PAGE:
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Biplob Prodhan
  • 3 weeks ago
  • 26
Describe the theme of isolation in Harold Pinter’s The Caretaker. [NU. 2014]

Ans. Isolation or loneliness is one of the themes of The Caretaker, and it is a theme which is expressed mainly through the characters of Davies and Aston. Davies is alone when Aston rescues him from the brawl at the café, and after a brief interlude he is left alone again at the end of the play.

One of the sad ironies of the play is that Davies realises his isolation and how much the companionship of the house has meant to him only when it is too late, and he has destroyed the chance of ending that isolation. He says to Aston:

“You been a good friend to me. You took me in.
You took me in, you didn’t ask me questions,
You gave me a bed, you been a mate to me.”

Davies is an outcast, a vagrant, someone cut off from society. We can understand that his isolation is a terrible thing. Yet Pinter’s double-edged vision means that the audience are not presented simply with a character deserving their sympathy. They are shown clearly that at least some of this isolation is self-imposed. Davies is aggressive, defiant, and instable. He is embittered, full of racial prejudice, almost completely selfish, and lacking any sense of loyalty and gratitude. On more practical level, he does, ‘stink, and he keeps Aston awake with his groaning and noise at night. In short, he is a thoroughly unpleasant person. The result is a complex reaction, Whereby pity is mingled with an awareness that Davies’s isolation is inevitable.

Aston’s isolation is a different case. He does not like to go into the midst of people and talk to them. He always tries to avoid places like café. His offer to Davies of a room and a job, and his kindness towards him, suggest a man desperate for human companionship, as isolated and lonely in his way as Davies is in his. Yet Aston’s isolation is not as simple as that of Davies, and springs from a different cause. Davies trusts none, and turns on those who try to help him, as when he tries to join Mick in an alliance against Aston. By rejecting him society, he does no more than pay him back in his own coin. But Aston’s fault seems to have been exactly the opposite; he seems to have trusted people too much. He committed the same mistake earlier in the factory, and his reward for this trust was to be betrayed by his mother, and be forced to undergo a loathsome operation on his brain. He trusted too much, Davies not at all, but the result is the same for both-isolation and loneliness.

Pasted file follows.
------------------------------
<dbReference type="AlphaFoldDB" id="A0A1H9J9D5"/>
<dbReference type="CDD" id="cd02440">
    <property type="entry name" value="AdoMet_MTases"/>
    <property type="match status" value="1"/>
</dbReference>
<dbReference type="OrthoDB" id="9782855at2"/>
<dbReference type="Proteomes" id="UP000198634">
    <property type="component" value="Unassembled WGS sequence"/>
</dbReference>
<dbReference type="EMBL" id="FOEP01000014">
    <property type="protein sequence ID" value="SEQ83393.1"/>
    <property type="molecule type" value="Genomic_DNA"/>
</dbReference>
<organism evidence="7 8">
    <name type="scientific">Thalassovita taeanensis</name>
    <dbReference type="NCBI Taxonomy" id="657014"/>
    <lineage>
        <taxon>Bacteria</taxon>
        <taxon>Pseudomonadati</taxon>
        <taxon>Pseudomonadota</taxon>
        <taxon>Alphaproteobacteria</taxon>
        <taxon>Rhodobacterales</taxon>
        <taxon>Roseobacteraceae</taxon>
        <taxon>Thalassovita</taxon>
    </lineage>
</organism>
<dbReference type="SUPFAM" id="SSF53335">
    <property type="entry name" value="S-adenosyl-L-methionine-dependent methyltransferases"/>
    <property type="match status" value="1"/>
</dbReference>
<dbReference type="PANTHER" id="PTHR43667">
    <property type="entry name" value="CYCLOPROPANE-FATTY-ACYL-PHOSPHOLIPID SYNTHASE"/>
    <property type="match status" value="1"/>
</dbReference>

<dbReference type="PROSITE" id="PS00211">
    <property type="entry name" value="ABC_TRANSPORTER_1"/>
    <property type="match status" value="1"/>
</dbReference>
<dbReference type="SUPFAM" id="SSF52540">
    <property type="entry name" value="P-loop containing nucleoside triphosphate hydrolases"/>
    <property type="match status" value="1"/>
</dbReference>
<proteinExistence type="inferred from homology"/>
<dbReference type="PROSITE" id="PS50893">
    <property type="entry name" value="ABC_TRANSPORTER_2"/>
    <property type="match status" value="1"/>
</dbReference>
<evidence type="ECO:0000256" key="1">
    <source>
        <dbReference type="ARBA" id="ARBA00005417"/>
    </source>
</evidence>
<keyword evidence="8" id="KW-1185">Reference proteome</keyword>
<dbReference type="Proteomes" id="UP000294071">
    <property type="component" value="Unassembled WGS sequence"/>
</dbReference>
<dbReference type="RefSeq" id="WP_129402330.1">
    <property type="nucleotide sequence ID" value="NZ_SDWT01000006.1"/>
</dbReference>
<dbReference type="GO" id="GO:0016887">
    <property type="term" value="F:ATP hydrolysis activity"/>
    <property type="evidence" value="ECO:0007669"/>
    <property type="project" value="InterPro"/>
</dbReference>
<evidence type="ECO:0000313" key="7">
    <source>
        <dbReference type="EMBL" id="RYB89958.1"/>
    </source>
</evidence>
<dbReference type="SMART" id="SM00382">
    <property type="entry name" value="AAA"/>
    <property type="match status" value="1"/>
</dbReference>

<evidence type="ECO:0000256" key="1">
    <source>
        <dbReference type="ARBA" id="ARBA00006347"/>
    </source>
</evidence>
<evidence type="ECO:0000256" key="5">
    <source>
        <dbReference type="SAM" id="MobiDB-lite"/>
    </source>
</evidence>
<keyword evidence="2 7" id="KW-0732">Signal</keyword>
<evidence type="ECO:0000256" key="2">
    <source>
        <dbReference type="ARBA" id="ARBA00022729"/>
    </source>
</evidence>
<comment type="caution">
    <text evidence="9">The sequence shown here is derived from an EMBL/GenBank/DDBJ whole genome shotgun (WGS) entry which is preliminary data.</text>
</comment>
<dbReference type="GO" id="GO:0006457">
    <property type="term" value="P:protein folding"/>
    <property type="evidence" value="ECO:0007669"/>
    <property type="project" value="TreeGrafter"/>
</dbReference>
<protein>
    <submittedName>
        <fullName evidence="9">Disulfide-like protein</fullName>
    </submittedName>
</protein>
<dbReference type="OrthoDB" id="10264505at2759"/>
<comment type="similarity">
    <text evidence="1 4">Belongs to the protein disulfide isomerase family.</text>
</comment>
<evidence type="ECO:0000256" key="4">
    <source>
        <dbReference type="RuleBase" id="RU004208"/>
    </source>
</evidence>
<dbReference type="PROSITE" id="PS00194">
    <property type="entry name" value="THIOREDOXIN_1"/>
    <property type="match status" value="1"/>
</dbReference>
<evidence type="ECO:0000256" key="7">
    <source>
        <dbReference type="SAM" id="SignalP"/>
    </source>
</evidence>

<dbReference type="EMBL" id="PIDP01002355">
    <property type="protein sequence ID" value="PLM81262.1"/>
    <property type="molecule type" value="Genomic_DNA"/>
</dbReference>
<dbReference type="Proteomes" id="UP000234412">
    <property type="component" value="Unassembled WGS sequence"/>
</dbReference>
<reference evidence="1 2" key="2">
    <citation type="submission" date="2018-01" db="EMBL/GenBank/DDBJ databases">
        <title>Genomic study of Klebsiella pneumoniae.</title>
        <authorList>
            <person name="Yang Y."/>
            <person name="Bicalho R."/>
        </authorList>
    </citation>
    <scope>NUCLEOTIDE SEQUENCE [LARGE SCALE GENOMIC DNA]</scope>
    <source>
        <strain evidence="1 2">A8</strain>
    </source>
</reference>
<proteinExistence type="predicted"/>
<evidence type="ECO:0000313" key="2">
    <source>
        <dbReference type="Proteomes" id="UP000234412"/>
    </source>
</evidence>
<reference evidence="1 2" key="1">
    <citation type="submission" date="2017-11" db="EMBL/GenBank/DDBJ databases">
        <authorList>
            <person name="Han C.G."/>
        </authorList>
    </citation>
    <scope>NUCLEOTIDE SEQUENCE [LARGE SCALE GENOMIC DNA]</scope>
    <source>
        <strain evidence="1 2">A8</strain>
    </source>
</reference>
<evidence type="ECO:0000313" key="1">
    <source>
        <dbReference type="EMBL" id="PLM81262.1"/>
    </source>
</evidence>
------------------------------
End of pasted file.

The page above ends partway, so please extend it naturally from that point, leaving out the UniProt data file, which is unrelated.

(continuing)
The saddest irony of all is that although both the characters need the companionship that is at least present in potential in their relationship, they are unable to realise it. Thus, Pinter wants to say that human beings are destined to be lonely. The more they cry out for an end to this, the more its certainty is assured. There is, of course, one major difference between the two characters: Davies is completely alone, but Aston with his brother Mick is a relationship that seems indissoluble. Yet there are doubts on this type of relationship the one based on family, by the treachery’ of Aston’s mother, the hints, that Mick might also have betrayed Aston in allowing the operation to proceed and his apparent whiteness in Act III to leave Aston to his own devices.

Thus, The Caretaker presents loneliness as one of the horrors of modern life.

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Biplob Prodhan
Biplob Prodhan Founder & Director EDNOUB Foundation Ednoub Private Program

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